I'll show you how make round wooden bowls from strips of wood and a bandsaw. I don't have a wood lathe, so I found a way to create round bowls using my bandsaw. You can make them any diameter 3 inches and up. The pictures show a few of the bowls I made from mesquite wood. My instructions will get you between 4 to 6 nesting bowls from one setup.
This method also allows you to make very large bowls that would be impossible to do on your typical lathe.
People's reaction is typically "How do you make these?" and "Do you sell these?". I'll show you how I make them; but no, I do not sell the bowls: I just make them for relatives and friends.

Jan. 2015: I have a new Instructable explaining how to make bowls with an angled side here:

How to Make an Angled Segmented Bowl with Your Bandsaw

Step 1: Materials and Tools

Wood Boards - I use red oak and maple in this example: 3/4" by 2-3/8" by 6' linear ft for the sides; and 3/4" by 4" by about 3' linear ft for the bottoms (resawed and planed to 3/8" or less thickness).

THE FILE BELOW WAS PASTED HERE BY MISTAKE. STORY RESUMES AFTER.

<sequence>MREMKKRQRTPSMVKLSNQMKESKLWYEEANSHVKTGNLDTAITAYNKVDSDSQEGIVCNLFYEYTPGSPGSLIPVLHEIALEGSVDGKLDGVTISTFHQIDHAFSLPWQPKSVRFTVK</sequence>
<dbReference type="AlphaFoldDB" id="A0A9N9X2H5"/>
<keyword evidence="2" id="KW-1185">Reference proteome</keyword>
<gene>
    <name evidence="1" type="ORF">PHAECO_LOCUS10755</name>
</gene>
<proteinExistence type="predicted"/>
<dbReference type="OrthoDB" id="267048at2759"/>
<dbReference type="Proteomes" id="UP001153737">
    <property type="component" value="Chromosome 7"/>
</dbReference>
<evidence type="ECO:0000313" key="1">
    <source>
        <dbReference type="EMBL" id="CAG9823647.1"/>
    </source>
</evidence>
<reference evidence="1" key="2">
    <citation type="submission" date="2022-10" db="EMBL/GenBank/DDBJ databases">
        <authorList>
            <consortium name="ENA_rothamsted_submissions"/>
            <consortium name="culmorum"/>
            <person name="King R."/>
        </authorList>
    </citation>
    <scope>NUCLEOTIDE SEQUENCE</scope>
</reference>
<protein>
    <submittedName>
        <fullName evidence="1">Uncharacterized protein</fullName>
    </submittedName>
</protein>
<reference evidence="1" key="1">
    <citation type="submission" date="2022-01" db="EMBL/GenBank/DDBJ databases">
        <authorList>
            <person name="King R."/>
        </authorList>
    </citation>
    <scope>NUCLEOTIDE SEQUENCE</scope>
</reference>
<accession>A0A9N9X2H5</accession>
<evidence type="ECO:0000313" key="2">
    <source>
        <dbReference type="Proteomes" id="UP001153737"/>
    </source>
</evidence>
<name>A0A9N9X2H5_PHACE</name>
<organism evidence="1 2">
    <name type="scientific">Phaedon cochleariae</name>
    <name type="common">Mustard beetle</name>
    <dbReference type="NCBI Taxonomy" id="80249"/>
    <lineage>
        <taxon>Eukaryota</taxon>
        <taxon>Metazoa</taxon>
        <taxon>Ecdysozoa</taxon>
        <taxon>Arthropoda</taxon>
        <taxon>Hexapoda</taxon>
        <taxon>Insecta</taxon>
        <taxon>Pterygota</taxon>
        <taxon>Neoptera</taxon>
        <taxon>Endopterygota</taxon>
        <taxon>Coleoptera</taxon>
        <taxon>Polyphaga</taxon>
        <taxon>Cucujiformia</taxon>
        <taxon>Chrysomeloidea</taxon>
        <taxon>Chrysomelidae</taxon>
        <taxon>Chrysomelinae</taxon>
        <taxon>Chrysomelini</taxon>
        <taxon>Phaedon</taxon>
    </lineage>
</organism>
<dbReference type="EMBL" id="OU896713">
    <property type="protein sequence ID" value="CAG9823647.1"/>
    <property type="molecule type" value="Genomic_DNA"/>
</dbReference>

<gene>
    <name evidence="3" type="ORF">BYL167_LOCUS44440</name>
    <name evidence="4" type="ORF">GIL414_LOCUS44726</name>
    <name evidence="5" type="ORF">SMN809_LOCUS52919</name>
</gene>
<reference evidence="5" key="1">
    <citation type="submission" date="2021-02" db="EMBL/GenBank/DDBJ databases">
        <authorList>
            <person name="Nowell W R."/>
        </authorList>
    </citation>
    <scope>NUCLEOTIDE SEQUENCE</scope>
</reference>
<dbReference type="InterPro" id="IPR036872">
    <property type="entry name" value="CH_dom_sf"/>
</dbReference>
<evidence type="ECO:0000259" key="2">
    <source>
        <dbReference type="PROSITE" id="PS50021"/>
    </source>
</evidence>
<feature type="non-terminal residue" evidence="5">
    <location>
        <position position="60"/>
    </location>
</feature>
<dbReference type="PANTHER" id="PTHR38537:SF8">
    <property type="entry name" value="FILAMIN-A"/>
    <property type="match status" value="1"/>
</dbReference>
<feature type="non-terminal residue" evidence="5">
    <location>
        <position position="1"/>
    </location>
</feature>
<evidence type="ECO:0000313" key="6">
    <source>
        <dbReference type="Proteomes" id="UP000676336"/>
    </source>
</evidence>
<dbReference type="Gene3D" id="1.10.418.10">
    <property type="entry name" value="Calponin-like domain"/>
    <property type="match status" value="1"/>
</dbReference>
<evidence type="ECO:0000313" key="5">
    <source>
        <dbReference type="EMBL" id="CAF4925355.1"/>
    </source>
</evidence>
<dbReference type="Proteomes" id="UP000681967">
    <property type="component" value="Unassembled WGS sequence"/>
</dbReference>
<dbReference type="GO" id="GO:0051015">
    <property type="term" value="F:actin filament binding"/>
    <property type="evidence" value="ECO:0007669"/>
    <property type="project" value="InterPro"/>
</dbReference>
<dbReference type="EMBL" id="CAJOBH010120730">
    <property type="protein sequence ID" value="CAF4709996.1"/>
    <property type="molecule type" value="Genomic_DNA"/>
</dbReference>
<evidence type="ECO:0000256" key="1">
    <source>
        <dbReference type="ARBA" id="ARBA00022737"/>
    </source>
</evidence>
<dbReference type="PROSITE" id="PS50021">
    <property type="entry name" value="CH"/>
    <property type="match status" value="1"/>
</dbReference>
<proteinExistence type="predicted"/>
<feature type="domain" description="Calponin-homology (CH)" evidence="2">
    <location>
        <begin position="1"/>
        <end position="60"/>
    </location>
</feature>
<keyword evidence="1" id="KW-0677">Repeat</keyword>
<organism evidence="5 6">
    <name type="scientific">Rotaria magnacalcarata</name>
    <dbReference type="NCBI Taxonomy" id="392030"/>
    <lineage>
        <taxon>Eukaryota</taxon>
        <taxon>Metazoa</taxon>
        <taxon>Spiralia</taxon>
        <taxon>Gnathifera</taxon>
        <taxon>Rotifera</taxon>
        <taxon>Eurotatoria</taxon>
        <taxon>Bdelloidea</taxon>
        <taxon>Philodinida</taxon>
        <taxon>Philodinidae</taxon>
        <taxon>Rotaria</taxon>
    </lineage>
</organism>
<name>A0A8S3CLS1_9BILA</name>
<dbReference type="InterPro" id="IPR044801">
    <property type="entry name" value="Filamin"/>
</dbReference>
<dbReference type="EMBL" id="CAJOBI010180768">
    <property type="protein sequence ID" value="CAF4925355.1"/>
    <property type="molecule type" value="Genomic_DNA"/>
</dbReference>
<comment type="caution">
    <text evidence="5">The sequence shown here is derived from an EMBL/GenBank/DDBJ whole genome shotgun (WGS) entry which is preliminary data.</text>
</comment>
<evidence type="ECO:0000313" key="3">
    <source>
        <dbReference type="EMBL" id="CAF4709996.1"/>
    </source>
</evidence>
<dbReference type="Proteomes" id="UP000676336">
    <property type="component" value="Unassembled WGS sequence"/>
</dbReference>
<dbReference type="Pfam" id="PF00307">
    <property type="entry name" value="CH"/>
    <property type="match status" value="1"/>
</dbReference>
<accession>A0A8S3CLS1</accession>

MDF Board - 11" by 22" for the jig
Wood Glue
Masking Tape
A Few Nails - 6d and 8d
Sandpaper - 100, 150, 220, and 320 grid
Danish Oil Finish or similar

Bandsaw - 1/8" or 1/4" blade
Miter Saw

Additional Useful Tools if Available:
Bench Top Belt Sander and/or Spindle Sander
Finish Sander
Router or Router Table

I love it
<p>very cool</p>
<p>Very nice job on your bowls. I&rsquo;m glad you found the Instructable useful; you sure got a beautiful set of bowls out of it. Keep up the good work!</p>
<p>Thanks for sharing this wonderfull idea. As a beginer in woodworking, you inspired me and pushed me to learn techniques to achieve these.</p>
nice <br> <br>a lathe would make skipping all the work worth it...
Don't even know what a bandsaw is but I so want to make these!
very nice!
Ok. I have now found a reason to fix my old bandsaw.
stunning piece of work
Love this! Did I need another reason to get a bandsaw? Not really.
Loved it!
This is awesome I'm gonna start some today
Cool, <br>let me know how they turn out!
Great job woodworker, next time: conic/curved sides!
very nice and great technique